The world-famous Stonehenge has been laser scanned in unprecedented detail, revealing 71 carvings of Bronze Age axes not seen in more than three thousand years.
The task of further examining this ancient structure, to discover more about it, was awarded to ArcHeritage, part of the York Archaeological Trust in the United Kingdom, as part of a project commissioned by English Heritage.
The laser scan used point spacing of 0.5 millimetres, and resulted in an enormous data resource of 850 gigabytes. Preliminary examination of the meshed models identified individual tool marks over 5,000 years old, but it was evident that the data contained more prehistoric artwork carved onto the surface of the stones.
The team decided to visualise the original point-cloud data and created a workflow using Bentley Pointools. The use of Bentley Pointools on this project enabled large datasets to be loaded, facilitating an examination of the full resolution data. The software’s shading function was instrumental in visualising the most subtle features, which resulted in the discovery of the subtle, Bronze Age carvings.
“We needed a software solution that would handle and visualise vast quantities of survey data,” said Marcus Abbott, a member of the ArcHeritage geomatics and visualisation team. “Bentley Pointools is capable of loading both 3D mesh and point-cloud data. The discovery of unrecorded prehistoric rock art on the stones was first realised in Bentley Pointools.”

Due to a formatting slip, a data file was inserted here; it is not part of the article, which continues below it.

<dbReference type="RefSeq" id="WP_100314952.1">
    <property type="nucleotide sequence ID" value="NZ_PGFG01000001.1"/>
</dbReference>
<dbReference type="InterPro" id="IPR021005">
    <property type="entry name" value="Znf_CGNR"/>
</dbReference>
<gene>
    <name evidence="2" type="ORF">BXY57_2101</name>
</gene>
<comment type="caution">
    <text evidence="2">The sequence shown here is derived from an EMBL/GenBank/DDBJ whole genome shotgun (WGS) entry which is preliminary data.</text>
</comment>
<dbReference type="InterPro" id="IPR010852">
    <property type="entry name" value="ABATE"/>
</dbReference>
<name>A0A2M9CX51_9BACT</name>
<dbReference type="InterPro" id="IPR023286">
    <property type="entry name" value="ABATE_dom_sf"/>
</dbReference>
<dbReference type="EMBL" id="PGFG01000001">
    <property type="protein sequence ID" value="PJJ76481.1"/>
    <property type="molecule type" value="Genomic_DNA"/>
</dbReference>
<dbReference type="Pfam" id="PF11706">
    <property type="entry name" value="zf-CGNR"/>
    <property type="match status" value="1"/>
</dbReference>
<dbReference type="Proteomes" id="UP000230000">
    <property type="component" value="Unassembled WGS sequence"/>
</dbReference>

Richard Zambuni, Bentley global marketing director, geospatial and utilities, said, “Stonehenge is one of the world’s great buildings surviving from prehistory – it is not fanciful to call this amazing public building ‘infrastructure,’ and although we know very little about how this structure was designed, constructed, and used, cutting-edge infrastructure software such as Bentley Pointools can be used to give us more insight into this astonishing edifice.
“The layering and shading functions in Bentley Pointools allowed carvings of Bronze Age axe heads and daggers that were invisible to the naked eye to be visualised, and provided sub-millimetre accuracy to the archaeologists documenting Europe’s greatest Stone Age building. It is truly gratifying to see Bentley Pointools used on such an exciting undertaking.”
The discovery of the carvings at Stonehenge was realised through the team’s use of Bentley Pointools’ Plane Shading function to create a greyscale band 7.5 centimetres wide. This band was moved at 1-millimeter intervals through the data. As it moved, it created a high-quality rendering of the plane shaded image. The team repeated the process 75 times to complete a full colour-change for every point in the data. Depending on the position in relation to a pre-set camera plane, each point was assigned a greyscale value, allowing very subtle features to be visible. When the images were combined into an animation and played back, the carvings, which were invisible to the naked eye, were seen fading in and out.
It was only through Bentley Pointools’ powerful visualisation capabilities that this eroded prehistoric artwork was discovered. Once the extent of the carvings was identified, the team deployed the measuring and point location tools to accurately plot the carvings to the Ordnance Survey grid.
A case study on the ArcHeritage Stonehenge project is available from Bentley here [PDF link].